This week we’ve been talking about dialogue and voice, but we haven’t really talked about the most important part–being true to your own voice.When I edit other writers’ works, I always get worried about editing out their voice, their style, who they are in the world and on the page.
You must promise me that you won’t ever let an editor do that to you.
When my first book came out in 2007, one reviewer talked about how authentic the voice was because I was such a young writer straight out of high school.
Spoiler: I wasn’t. I had a twelve-year-old.
When I got an award for that same book, the governor’s wife presented it and said, “Carrie! How lovely! What high school do you go to?”
Do I go to? Present tense go to?
That was—um—an awkward ceremony where I’m pretty sure what I blurted, “What—um—no? I’m old. I’m old!”
But my voice? It isn’t. And my characters’ voices? They usually aren’t either.
They often come from my New England poor (with fancy relatives) background. I grab things from my Portuguese family and my widowed mother who was brilliant and one of my dad’s Staten Island Jewish background. That’s all part of what formed me and what formed my writing style and my speaking style, too.
That isn’t always cool—especially in the world of poetry in the 1990s and early 2000s. It works great for sports reporting though.
Sometimes though, I heard that my voice wasn’t quite sophisticated enough. That’s usually code for classism or some other kind of -ism.
It’s hard to talk about writing about dialogue and character voice and authorial voice without talking about hostility.
If you are from a “disadvantaged” class or systematically oppressed group, and you write in your own language and your own way there are always going to be people who either:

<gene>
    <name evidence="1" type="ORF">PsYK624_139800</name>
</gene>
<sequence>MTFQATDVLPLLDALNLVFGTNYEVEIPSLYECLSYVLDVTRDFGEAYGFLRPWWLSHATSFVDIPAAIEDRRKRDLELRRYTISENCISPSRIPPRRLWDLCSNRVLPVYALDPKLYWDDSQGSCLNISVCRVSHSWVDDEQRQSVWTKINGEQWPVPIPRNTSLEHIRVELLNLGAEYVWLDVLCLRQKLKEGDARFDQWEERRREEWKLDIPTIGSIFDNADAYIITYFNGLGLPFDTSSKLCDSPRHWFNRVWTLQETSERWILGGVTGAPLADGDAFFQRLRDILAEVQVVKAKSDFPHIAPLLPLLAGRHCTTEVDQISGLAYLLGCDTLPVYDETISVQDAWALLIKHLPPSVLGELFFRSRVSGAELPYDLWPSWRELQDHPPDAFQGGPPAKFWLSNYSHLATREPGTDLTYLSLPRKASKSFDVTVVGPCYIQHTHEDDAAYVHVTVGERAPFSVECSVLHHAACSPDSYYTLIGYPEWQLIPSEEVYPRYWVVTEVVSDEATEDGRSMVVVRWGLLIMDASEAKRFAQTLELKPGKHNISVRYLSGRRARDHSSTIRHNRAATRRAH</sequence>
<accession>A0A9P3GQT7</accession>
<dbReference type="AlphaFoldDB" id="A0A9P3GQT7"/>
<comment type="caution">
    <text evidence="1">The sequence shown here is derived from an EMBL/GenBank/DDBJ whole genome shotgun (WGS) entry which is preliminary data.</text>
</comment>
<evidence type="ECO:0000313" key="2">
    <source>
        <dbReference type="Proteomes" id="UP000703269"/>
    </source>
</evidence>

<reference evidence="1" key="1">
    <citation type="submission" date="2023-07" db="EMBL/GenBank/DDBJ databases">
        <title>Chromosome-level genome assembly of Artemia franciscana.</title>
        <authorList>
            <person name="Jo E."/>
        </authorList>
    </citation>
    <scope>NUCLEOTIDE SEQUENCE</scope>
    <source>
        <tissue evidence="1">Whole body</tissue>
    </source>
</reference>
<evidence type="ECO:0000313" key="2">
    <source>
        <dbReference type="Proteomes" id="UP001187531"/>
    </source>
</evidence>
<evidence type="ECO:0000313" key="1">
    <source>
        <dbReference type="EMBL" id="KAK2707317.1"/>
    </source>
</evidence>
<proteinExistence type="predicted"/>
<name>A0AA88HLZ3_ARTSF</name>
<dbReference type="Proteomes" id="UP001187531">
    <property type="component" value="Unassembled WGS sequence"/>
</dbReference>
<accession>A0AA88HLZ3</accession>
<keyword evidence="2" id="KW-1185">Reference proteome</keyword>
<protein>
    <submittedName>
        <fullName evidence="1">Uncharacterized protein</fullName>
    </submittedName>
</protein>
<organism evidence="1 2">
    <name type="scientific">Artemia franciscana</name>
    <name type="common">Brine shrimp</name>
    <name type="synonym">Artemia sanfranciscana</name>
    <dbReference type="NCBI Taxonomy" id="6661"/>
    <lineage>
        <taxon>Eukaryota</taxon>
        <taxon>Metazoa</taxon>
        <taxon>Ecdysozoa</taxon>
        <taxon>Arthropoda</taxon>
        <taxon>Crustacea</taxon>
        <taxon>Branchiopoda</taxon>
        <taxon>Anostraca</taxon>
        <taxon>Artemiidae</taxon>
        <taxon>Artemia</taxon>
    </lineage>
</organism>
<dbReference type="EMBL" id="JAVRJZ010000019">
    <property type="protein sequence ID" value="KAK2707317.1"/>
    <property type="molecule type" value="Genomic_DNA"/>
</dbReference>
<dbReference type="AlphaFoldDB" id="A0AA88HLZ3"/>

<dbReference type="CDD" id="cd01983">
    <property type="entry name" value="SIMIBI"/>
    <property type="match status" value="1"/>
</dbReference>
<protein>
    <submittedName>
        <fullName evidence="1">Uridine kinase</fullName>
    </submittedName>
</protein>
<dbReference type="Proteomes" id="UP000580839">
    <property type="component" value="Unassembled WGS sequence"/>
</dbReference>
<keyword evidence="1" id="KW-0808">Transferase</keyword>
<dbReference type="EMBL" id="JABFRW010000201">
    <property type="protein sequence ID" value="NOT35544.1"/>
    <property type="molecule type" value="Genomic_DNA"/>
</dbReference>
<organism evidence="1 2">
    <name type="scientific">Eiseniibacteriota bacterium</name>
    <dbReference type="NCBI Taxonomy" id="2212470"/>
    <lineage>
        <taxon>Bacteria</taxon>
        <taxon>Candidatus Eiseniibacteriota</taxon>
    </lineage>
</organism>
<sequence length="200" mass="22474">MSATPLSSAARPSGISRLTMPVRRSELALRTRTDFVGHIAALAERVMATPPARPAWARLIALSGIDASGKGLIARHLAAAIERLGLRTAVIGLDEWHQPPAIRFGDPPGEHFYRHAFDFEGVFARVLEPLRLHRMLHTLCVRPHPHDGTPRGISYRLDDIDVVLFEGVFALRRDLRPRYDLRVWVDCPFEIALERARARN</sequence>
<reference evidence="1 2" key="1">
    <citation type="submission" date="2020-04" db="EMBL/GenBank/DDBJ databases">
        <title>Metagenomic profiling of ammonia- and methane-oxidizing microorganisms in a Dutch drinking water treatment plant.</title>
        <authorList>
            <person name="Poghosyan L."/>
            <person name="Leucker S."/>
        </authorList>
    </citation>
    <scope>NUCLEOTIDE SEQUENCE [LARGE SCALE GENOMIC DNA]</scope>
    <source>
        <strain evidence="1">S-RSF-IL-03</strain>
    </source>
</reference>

- Won’t read you.
- Be scathing about how your voice is not rich enough or lyrical enough or something enough.
You have to make some choices. You can either care. Or not. You can either push down that authentic voice and conform or not.
I hope you’ll choose the not even though that’s harder and tougher.
But your voice, your sentence structure, your word choice and your style don’t need to be fancy or one ethnic/racial/class/religion/sexuality/gender to deserve to be heard.
You deserve to be heard. And your characters do, too.
There is great strength in diverse stories and diversity in voice and experience. It’s something that enriches all of us, pulls us closer to empathy and heart, resonates with its truth. I’m betting that’s the kind of writer you want to be and those are the stories that you want to write. And I’m absolutely rooting for you.
NEW BOOK ALERT!
I just want to let everyone know that INCHWORMS (The Dude Series Book 2) is out and having a good time as Dude competes for a full scholarship at a prestigious Southern college and getting into a bit of trouble.
Here’s what it’s about:
A fascinating must-read suspense from New York Times bestseller Carrie Jones.
A new chance visiting a small Southern college.
A potential love interest for a broken girl obsessed with psychology.
A damaged group of co-eds.
A drowning that’s no accident.
A threat that seems to have no end.
And just like that Jessica Goodfeather aka Dude’s trip away from her claustrophobic life in Maine to try to get an amazing scholarship to her dream school has suddenly turned deadly. Again.
What would you do to make a difference?
After his best friend Norah was almost abducted, Cole Nicholaus has spent most of his childhood homeschooled, lonely and pining for Norah to move from best friend to girl friend status. When birds follow him around or he levitates the dishes, he thinks nothing of it—until a reporter appears and pushes him into making a choice: stay safe at home or help save a kidnapped kid.
Cole and Norah quickly end up trying to not just save a kid, but an entire town from a curse that has devastating roots and implications for how exactly Cole came to be the saint that he is.
Can Cole stop evil from hurting him and Norah again? And maybe even get together? Only the saints know.
From the New York Times and internationally bestselling author of the NEED series, Saint is a book about dealing with the consequences that make us who we are and being brave enough to admit who we love and what we need.
BUY NOW! 🙂 I made a smiley face there so you don’t feel like I’m too desperate.